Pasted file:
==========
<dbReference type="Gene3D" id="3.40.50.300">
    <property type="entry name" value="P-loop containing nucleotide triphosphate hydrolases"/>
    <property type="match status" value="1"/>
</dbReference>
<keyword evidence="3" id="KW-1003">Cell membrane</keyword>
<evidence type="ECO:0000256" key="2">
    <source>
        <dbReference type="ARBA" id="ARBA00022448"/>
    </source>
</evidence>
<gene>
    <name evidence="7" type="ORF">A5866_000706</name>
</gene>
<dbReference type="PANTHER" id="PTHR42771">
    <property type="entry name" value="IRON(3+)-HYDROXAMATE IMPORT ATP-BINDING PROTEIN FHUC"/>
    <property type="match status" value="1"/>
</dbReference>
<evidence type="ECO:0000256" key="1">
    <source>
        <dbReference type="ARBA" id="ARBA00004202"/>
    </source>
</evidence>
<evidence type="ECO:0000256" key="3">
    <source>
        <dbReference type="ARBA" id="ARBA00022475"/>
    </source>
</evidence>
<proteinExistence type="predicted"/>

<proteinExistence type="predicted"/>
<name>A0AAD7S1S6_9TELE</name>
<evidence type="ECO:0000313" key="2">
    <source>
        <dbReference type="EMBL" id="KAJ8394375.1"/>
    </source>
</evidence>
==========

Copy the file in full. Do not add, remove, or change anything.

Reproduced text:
<dbReference type="Gene3D" id="3.40.50.300">
    <property type="entry name" value="P-loop containing nucleotide triphosphate hydrolases"/>
    <property type="match status" value="1"/>
</dbReference>
<keyword evidence="3" id="KW-1003">Cell membrane</keyword>
<evidence type="ECO:0000256" key="2">
    <source>
        <dbReference type="ARBA" id="ARBA00022448"/>
    </source>
</evidence>
<gene>
    <name evidence="7" type="ORF">A5866_000706</name>
</gene>
<dbReference type="PANTHER" id="PTHR42771">
    <property type="entry name" value="IRON(3+)-HYDROXAMATE IMPORT ATP-BINDING PROTEIN FHUC"/>
    <property type="match status" value="1"/>
</dbReference>
<evidence type="ECO:0000256" key="1">
    <source>
        <dbReference type="ARBA" id="ARBA00004202"/>
    </source>
</evidence>
<evidence type="ECO:0000256" key="3">
    <source>
        <dbReference type="ARBA" id="ARBA00022475"/>
    </source>
</evidence>
<proteinExistence type="predicted"/>

<proteinExistence type="predicted"/>
<name>A0AAD7S1S6_9TELE</name>
<evidence type="ECO:0000313" key="2">
    <source>
        <dbReference type="EMBL" id="KAJ8394375.1"/>
    </source>
</evidence>